Starting this week, each creative writing class will begin with a freewriting session. I quite enjoy freewriting, but I’m…well, terrible at it. Especially since we didn’t have a prompt, and I didn’t have my tea this morning! I ending up with a page and a half of awful diary entry. To give you an idea, the last two sentences were:
God, I can’t wait for coffee. I’ll even spend the €3.50.
I think the exercise was supposed to help us think up ideas and gain inspiration for the short story we’ve to submit at the end of the semester. Unless I write about my renewed (and crippling) caffeine addiction, I don’t think I’ll get anything from it. Note to self: remember to drink my morning tea before creative writing class!
It went much better after that, especially after we broke for five minutes and I splurged that €3.50 in Starbucks for, I shit you not, a regular Americano with a shot of hazelnut. Yes, that costs €3.50 here. Criminal!
After the freewriting, we discussed the poems we were given last week, which were mostly metapoetry, and then moved on to various definitions of what poetry is and what are its objectives. I also want to look up the really awesome prose poem by Brian something-or-other in Niall MacMonagle’s anthology “Real Cool”. Which is a brilliant book that everyone should read. We’re supposed to think about what makes us like the poems we like: what techniques the poet uses; what appeals to us about the imagery and topics. Honestly, I’m not really sure. I don’t have a set type of poetry that I like, and it’s been a while since I dug out the anthologies I own. So that’s something I’ll be doing at some point this week! And of course, the only poems I could think of when she said that were A Puppy Called Puberty by Adrian Mitchell and Larkin’s This Be the Verse.
We turned our hands to fleshing out experiences we’ve had that might be used as subject matter for a poem: finding the universality of that experience. Again, I failed. The last line of what I wrote:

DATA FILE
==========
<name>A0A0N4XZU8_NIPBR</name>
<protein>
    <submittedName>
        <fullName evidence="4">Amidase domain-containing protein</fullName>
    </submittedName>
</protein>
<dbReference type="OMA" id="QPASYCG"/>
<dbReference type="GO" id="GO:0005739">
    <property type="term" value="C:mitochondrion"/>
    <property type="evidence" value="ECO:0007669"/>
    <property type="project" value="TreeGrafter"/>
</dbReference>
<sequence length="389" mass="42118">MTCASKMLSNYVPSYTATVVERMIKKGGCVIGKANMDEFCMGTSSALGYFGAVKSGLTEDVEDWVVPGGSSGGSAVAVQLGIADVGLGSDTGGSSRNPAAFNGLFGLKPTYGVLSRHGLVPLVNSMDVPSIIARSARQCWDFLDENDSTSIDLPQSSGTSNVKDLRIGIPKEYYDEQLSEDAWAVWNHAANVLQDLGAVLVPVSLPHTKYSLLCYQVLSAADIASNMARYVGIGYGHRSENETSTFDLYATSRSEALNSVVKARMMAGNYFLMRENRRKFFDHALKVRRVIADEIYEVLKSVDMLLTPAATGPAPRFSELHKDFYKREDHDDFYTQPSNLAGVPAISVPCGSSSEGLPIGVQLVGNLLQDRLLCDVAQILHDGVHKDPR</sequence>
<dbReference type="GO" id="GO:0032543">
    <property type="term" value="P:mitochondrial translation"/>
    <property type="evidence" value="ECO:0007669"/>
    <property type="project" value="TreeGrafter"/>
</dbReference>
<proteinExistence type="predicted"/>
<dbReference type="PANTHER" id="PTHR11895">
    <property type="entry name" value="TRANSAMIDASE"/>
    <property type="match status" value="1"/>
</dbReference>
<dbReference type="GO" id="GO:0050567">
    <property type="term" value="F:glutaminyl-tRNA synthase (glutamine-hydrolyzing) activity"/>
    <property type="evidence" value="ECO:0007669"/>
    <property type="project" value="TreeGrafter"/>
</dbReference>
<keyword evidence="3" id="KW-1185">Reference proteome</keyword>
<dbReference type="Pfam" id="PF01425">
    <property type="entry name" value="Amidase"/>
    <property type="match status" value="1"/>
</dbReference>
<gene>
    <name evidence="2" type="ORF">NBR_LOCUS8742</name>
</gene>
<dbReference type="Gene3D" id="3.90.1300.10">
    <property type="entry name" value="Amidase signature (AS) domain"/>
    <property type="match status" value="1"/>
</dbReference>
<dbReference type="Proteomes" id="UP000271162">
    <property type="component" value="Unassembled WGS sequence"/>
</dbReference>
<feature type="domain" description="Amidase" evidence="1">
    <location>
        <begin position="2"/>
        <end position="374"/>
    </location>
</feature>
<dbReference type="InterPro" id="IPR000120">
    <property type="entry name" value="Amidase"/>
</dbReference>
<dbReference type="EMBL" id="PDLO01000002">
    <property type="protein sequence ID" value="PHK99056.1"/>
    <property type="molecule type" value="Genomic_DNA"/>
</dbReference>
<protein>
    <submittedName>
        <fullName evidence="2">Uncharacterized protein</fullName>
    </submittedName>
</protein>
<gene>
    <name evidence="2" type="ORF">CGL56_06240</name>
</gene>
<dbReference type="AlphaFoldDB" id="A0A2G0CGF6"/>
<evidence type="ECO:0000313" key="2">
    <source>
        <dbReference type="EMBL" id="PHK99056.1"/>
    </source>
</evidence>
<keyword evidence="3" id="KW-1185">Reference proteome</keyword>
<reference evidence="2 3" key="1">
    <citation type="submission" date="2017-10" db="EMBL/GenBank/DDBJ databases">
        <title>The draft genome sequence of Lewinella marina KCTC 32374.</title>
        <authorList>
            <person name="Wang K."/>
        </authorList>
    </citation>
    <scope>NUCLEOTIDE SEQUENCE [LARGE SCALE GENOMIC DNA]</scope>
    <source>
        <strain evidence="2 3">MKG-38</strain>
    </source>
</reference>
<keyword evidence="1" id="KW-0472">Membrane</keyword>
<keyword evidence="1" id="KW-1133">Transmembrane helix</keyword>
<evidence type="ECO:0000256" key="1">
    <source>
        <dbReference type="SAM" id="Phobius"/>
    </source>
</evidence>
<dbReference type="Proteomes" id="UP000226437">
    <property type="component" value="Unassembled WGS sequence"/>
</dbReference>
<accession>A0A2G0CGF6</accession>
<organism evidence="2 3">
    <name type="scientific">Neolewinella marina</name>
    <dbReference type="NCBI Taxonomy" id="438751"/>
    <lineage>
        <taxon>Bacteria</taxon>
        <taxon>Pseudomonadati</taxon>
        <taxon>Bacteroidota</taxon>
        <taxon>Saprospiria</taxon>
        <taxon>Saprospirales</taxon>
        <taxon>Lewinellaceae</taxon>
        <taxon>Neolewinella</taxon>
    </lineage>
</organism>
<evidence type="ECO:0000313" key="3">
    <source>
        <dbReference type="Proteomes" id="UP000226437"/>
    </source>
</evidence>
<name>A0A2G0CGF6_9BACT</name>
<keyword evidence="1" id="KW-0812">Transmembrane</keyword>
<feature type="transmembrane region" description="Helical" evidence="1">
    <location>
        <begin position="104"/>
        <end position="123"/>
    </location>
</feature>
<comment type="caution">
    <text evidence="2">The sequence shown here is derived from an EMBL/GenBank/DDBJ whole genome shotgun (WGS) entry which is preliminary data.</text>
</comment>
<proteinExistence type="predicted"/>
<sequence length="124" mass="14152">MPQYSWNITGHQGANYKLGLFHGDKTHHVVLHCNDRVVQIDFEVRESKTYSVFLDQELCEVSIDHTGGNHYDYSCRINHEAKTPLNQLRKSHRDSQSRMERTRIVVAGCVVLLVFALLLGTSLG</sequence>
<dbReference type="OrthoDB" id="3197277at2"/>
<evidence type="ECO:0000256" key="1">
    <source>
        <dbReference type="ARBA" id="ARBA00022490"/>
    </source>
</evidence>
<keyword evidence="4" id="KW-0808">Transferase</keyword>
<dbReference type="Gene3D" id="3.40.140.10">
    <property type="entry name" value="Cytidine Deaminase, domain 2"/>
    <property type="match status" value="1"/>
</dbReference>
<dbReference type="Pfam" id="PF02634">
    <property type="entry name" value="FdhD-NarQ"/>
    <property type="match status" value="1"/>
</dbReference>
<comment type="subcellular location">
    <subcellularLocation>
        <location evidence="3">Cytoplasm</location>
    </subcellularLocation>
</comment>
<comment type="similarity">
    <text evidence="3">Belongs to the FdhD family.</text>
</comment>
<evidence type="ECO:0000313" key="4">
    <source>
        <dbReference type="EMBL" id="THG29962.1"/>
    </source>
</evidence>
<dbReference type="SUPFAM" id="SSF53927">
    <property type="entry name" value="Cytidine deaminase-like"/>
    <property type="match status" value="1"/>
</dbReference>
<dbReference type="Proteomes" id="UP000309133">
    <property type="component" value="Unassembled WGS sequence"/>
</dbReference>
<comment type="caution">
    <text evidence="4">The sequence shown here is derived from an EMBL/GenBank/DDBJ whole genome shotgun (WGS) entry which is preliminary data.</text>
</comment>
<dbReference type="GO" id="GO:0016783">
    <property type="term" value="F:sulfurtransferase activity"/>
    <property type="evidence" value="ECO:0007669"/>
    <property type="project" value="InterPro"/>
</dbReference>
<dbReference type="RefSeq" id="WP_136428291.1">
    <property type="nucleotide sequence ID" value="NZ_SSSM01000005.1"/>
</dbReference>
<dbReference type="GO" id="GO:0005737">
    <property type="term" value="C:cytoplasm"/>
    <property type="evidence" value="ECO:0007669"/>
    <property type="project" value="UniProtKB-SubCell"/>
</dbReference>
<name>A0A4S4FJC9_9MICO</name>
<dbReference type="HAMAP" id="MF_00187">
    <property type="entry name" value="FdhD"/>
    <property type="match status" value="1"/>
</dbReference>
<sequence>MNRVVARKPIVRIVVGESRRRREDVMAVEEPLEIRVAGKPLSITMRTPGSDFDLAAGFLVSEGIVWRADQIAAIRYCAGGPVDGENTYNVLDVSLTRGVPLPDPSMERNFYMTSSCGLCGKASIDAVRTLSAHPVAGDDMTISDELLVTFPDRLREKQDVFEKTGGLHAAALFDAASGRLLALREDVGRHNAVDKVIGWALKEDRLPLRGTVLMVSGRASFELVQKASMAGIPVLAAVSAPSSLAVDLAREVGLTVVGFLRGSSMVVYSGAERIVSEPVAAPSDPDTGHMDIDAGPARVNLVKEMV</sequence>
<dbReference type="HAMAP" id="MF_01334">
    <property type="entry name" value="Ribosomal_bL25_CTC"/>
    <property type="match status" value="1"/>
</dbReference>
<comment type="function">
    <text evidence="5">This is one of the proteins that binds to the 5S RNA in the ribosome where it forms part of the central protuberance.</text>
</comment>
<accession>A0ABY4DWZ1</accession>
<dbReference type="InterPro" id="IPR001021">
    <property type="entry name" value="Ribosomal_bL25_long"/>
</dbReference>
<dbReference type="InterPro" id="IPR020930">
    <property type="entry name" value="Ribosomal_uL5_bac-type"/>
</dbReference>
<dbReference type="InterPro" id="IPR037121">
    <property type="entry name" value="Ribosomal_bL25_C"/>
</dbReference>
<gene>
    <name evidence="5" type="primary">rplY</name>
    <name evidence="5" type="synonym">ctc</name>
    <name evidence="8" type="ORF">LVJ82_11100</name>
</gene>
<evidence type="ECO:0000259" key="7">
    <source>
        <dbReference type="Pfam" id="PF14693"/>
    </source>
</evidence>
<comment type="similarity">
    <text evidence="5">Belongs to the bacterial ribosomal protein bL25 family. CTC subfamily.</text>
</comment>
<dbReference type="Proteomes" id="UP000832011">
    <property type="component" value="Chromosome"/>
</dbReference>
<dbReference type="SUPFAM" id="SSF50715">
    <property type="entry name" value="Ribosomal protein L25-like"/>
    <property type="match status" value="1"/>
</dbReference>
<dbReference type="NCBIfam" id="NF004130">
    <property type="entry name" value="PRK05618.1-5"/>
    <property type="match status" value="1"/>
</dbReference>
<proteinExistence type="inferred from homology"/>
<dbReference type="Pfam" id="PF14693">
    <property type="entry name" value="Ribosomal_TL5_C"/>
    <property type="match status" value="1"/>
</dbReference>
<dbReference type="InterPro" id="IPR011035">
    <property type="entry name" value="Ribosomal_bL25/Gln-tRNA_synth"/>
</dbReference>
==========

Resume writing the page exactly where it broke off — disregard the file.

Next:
Poetry is not for the listener; it is not a kindness or an empathy–the hand outstretched is not to welcome you but to bid you admire the rings that adorn it.
From that, we looked at a few different poetic forms. Here too I had a bit of a leg up, having taken speech and drama classes since I was a young wan. Especially when looking at the first form we did, which was the sonnet. We also looked at villanelles (taking the ubiquitous “Antarctica” by Derek Mahon as our example), haikus, the influence of Irish language poetry on Hiberno-English poetry, and finishing with a brief definition of dramatic monologue or persona poetry.
I was a little disappointed that we didn’t look at the sestina, but that was mostly because I decided last week that since we only had to write one poem for the class, I’d go outside my comfort zone and write something with a strict poetic form. I tried writing a sestina before, and it didn’t turn out great (which means it was godawful), and I thought it would be a good challenge. But it’s been ages since I tried to write one, so my memory of the form is really rusty. The other option I was thinking of was a villanelle, which we did do; though, I’d like to look up more examples for myself, because Derek Mahon’s is the only one that’s stuck in my head! We each wrote a haiku in class as well, since it’s a really short–if strict–form that can be composed in minutes. Though obviously, good ones take longer!